The most common type of core promoter in eukaryotes is a short DNA sequence known as a TATA box, found -30 base pairs from the start site of transcription. The TATA box, as a core promoter, is the binding site for a transcription factor known as TATA binding protein (TBP), which is itself a subunit of another transcription factor, called Transcription Factor II D (TFIID). After TFIID binds to the TATA box via the TBP, five more transcription factors and RNA polymerase combine around the TATA box in a series of stages to form a preinitiation complex. One transcription factor, DNA helicase, has helicase activity and so is involved in the separating of opposing strands of double-stranded DNA to provide access to a single-stranded DNA template. However, only a low, or basal, rate of transcription is driven by the preinitiation complex alone. Other proteins known as activators and repressors, along with any associated coactivators or corepressors, are responsible for modulating transcription rate.
The transcription preinitiation in archaea, formerly a domain of prokaryote, is essentially homologous to that of eukaryotes, but is much less complex. The archaeal preinitiation complex assembles at a TATA-box binding site; however, in archaea, this complex is composed of only RNA polymerase II, TBP, and TFB (the archaeal homologue of eukaryotic transcription factor II B (TFIIB)).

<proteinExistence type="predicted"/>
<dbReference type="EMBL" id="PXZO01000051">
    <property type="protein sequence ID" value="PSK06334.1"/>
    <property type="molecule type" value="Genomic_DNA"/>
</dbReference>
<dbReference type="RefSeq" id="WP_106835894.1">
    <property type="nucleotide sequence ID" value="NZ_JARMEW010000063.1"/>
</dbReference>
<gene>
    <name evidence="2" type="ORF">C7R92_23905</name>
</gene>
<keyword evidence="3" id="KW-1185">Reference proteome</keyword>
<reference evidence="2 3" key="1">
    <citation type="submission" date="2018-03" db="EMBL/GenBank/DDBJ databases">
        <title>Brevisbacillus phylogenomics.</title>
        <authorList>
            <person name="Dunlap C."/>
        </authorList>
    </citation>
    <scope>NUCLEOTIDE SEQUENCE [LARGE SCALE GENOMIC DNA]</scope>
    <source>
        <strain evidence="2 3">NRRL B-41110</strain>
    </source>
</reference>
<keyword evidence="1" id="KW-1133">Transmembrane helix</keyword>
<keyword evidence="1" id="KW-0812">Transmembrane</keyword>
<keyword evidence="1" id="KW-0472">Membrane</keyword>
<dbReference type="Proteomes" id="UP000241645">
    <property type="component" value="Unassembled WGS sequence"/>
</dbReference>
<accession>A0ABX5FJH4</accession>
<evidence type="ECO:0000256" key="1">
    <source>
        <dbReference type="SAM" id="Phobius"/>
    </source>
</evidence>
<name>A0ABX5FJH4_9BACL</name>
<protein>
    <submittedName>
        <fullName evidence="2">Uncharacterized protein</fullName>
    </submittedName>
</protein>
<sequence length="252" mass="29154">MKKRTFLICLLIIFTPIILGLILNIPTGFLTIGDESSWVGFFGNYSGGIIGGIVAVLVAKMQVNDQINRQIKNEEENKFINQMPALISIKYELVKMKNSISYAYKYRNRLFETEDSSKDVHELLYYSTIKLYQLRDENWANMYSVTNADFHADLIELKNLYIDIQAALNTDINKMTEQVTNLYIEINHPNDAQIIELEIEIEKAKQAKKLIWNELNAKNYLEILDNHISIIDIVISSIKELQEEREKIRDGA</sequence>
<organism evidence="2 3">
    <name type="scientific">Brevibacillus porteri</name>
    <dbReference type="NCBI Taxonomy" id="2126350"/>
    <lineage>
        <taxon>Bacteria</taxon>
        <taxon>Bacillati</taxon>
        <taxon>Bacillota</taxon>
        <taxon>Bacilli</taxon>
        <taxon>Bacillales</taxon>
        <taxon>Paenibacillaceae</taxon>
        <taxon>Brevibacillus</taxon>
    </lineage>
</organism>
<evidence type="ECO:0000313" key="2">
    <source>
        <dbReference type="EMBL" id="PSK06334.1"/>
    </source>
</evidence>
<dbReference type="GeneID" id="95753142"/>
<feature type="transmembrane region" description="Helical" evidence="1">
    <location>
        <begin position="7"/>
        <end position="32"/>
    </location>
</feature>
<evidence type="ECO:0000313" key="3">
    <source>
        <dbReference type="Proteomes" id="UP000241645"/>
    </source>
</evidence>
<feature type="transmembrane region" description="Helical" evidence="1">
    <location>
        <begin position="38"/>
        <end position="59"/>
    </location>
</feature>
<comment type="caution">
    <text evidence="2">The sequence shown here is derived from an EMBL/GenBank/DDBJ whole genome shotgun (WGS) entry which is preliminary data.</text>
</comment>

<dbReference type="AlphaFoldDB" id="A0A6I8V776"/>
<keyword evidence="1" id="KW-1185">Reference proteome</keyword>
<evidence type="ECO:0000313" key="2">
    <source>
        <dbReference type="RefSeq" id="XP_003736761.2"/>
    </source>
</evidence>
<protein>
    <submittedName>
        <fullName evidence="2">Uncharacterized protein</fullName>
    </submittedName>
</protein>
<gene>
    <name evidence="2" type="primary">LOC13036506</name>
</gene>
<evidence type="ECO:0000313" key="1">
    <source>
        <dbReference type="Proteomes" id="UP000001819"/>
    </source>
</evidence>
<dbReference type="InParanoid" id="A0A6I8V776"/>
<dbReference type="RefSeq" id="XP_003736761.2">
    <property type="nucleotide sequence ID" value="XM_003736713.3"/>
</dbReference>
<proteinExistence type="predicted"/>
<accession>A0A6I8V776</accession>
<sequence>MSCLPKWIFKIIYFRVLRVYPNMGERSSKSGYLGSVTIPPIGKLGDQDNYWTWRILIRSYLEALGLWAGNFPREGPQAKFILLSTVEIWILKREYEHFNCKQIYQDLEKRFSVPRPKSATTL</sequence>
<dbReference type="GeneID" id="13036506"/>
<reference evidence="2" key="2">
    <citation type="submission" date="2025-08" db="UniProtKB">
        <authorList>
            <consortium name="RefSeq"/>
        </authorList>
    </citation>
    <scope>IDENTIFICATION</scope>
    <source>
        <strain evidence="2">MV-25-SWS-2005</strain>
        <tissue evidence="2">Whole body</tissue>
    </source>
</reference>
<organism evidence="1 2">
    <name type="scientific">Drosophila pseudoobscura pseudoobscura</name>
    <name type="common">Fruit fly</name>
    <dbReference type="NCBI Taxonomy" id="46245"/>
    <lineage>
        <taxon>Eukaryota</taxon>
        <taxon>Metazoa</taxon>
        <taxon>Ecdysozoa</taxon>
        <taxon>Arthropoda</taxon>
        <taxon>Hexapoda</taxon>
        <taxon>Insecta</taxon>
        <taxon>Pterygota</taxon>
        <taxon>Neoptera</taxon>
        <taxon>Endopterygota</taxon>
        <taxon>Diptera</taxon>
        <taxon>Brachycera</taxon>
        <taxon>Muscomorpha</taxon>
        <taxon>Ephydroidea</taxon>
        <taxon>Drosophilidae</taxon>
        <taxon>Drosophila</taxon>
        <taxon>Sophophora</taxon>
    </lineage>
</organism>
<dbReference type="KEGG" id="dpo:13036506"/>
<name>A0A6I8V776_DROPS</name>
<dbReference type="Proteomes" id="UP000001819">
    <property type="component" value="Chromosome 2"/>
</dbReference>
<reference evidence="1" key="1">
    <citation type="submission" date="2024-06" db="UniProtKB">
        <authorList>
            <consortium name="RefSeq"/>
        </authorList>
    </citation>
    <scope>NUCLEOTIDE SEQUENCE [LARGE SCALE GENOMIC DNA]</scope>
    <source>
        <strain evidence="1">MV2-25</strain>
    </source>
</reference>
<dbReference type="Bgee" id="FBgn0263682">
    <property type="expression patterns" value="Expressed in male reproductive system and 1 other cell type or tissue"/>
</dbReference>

In bacteria, a domain of prokaryotes, transcription begins with the binding of RNA polymerase to the promoter in DNA. RNA polymerase is a core enzyme consisting of five subunits: 2 α subunits, 1 β subunit, 1 β' subunit, and 1 ω subunit. At the start of initiation, the core enzyme is associated with a sigma factor (number 70) that aids in finding the appropriate -35 and -10 base pairs downstream of promoter sequences.
Transcription initiation is more complex in eukaryotes. Eukaryotic RNA polymerase does not directly recognize the core promoter sequences. Instead, a collection of proteins called transcription factors mediate the binding of RNA polymerase and the initiation of transcription. Only after certain transcription factors are attached to the promoter does the RNA polymerase bind to it. The completed assembly of transcription factors and RNA polymerase bind to the promoter, forming a transcription initiation complex. Transcription in the archaea domain is similar to transcription in eukaryotes.
After the first bond is synthesized, the RNA polymerase must clear the promoter. During this time there is a tendency to release the RNA transcript and produce truncated transcripts. This is called abortive initiation and is common for both eukaryotes and prokaroytes. Abortive initiation continues to occur until the σ factor rearranges, resulting in the transcription elongation complex (which gives a 35 bp moving footprint). The σ factor is released before 80 nucleotides of mRNA are synthesized. Once the transcript reaches approximately 23 nucleotides, it no longer slips and elongation can occur. This, like most of the remainder of transcription, is an energy-dependent process, consuming adenosine triphosphate (ATP).
Promoter clearance coincides with phosphorylation of serine 5 on the carboxy terminal domain of RNA Pol in prokaryotes, which is phosphorylated by TFIIH.